- Dynamic stochastic general equilibrium models
- Model solution
- Parameter estimation
- Identification diagnostics

- Tables for
- Policy matrix
- Transition matrix
- Stability of model

- Predictions
- Expected values of dependent variables
- Expected values of unobserved state variables
- Static (one-step) predictions
- Dynamic (multistep) predictions
- RMSEs of predictions

- Impulse–response functions (IRFs)

Dynamic stochastic general equilibrium (DSGE) models are used in macroeconomics to describe the structure of the economy. These models consist of systems of equations that are derived from economic theory. In these models, expectations of future variables play an important role in determining the values of variables today. The close connection to economic theory and the presence of expected future variables distinguish DSGE models from other models for multiple time series such as vector autoregressions.

Different DSGE models focus on different parts of the economy, and macroeconomists use these models to evaluate the impact of policy on economic outcomes such as output growth, inflation, and interest rates. A DSGE model can nest multiple theories, with the estimated parameter values shedding light on which theory provides a better fit to the data.

Stata's new **dsge** command estimates the parameters of DSGE models
that are linear in the variables but potentially nonlinear in the
parameters.

A DSGE model might propose relationships among economic variables like inflation, the interest rate, and the output gap. Some of these variables will be observable, like inflation; others will be unobservable, like the output gap. These variables will be linked by a system of equations. Different theories propose different forms of the equations, and parameter estimates can help us discriminate among theories. Some of these equations will feature forward-looking elements, so expectations of future economic developments affect variables in the current period. The model will be driven by shocks, and these shocks will feed into the model through state variables.

A small DSGE model with all of these features looks like this:

dsge (x = E(F.x) - (r - E(F.p) - z), unobserved) (p = {beta}*E(F.p) + {kappa}*x) (r = 1/{beta}*p + u) (F.z = {rhoz}*z, state) (F.u = {rhou}*u, state)

The model consists of five equations.

The first three are the equations for the output gap **x**, the
inflation rate **p**, and the interest rate **r**.

- In the first equation, the output gap depends on its own
expected future value, the interest rate, and expected future
inflation.
- In the second equation, inflation depends on expected future
inflation and the output gap.
- In the third equation, the interest rate depends on inflation.

These variables depend on each other, on expectations
of future values of each other, and on two unobserved state
variables **z** and **u**.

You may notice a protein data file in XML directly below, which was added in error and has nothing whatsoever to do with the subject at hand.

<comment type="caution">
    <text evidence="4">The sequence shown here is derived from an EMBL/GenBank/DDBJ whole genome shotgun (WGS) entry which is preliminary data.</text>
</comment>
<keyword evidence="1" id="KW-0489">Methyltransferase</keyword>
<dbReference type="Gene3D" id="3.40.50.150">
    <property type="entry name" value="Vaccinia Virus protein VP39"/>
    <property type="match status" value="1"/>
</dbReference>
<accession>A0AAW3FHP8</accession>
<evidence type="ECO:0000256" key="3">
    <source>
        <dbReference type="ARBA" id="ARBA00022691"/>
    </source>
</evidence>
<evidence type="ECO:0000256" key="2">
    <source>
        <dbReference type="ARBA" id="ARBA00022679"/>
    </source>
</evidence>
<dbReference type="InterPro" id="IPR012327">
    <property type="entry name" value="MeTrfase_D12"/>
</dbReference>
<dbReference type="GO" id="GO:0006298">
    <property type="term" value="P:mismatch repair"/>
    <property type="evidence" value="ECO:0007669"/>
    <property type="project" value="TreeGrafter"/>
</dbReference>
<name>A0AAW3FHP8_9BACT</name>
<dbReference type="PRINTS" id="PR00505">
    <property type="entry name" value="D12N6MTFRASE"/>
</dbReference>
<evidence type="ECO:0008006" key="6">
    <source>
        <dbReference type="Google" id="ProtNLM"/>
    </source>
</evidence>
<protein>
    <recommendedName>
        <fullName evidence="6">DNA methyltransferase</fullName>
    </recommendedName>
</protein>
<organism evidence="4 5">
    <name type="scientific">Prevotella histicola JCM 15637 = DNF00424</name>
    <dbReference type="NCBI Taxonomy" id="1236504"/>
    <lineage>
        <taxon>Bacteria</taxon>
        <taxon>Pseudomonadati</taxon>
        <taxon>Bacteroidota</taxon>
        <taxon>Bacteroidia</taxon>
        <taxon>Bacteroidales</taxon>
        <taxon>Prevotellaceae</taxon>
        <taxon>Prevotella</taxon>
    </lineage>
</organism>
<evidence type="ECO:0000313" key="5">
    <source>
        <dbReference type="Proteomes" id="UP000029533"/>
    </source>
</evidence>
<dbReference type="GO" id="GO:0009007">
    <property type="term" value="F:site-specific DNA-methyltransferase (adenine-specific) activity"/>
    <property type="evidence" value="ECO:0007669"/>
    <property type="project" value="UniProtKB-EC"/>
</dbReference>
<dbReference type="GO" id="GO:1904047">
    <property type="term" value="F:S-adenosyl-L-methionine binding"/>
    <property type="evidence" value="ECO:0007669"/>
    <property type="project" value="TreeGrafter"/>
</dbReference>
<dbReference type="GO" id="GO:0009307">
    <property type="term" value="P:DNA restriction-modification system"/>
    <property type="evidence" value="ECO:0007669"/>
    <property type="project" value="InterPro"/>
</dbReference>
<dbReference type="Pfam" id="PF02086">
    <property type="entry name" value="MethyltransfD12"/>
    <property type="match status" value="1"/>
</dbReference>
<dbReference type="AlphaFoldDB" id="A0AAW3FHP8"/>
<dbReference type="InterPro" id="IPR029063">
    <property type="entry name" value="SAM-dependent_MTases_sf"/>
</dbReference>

State variables represent unobservable driving processes and
macroeconomists like to give these processes interpretations. In
this model, variable **z** is referred to as the natural rate of
interest, and **u** is referred to as describing the stance of monetary
policy. From the third equation, we can see that **u** represents all
movements in the interest rate other than those induced by a change
in inflation. The last two equations specify stochastic processes
for **z** and **u**.

We estimate the parameters of the model using US data on inflation and interest rates.

.dsge (x = E(F.x) - (r - E(F.p) - z), unobserved) (p = {beta}*E(F.p) + {kappa}*x) (r = 1/{beta}*p + u) (F.z = {rhoz}*z, state) (F.u = {rhou}*u, state)DSGE model Sample: 1955q1 - 2015q4 Number of obs = 244 Log likelihood = -753.57131

OIM | ||

Coef. Std. Err. z P>|z| [95% Conf. Interval] | ||

/structural | ||

beta | .514668 .078349 6.57 0.000 .3611067 .6682292 | |

kappa | .1659046 .047407 3.50 0.000 .0729885 .2588207 | |

rhoz | .9545256 .0186424 51.20 0.000 .9179872 .991064 | |

rhou | .7005492 .0452603 15.48 0.000 .6118406 .7892578 | |

sd(e.z) | .6211208 .1015081 .4221685 .820073 | |

sd(e.u) | 2.3182 .3047433 1.720914 2.915486 | |

Two of the parameters can be interpreted in terms of economic theory.

The parameter **kappa** is known as the slope of the Phillips curve.
Some theories predict it will be zero, and others predict it will
be positive.

The other parameter is 1/**beta**, which appeared in the third equation
of the **dsge** command we typed,

dsge (x = E(F.x) - (r - E(F.p) - z), unobserved) (p = {beta}*E(F.p) + {kappa}*x)(r = 1/{beta}*p + u)(F.z = {rhoz}*z, state) (F.u = {rhou}*u, state)

The coefficient on inflation in the interest rate equation—1/**beta**—is
known as the inflation response coefficient.
The point estimate for 1/**beta** is 1/0.515 or about 2, in line with
results from the literature.

An impulse–response function traces out how a shock to a state
variable feeds through the model. We mentioned before that the state
variable **u** can represent the stance of monetary policy. Let's
see how an unexpected tightening of monetary policy—a surprise
increase in interest rates—influences other variables.

.irf set dsgeirf, replace.irf create model1, replace.irf graph irf, impulse(u) response(x p r u) byopts(yrescale)

In the top-left graph, we see that the monetary tightening leads to a rise in interest rates. As a result, inflation falls (top-right graph), and the output gap falls (bottom-left graph). The model predicts a recession in response to a surprise increase in the interest rate.

Learn more about Stata's linearized DSGE features.

Read more about DSGE and see several worked examples in the *Stata Linearized DSGE Reference Manual*.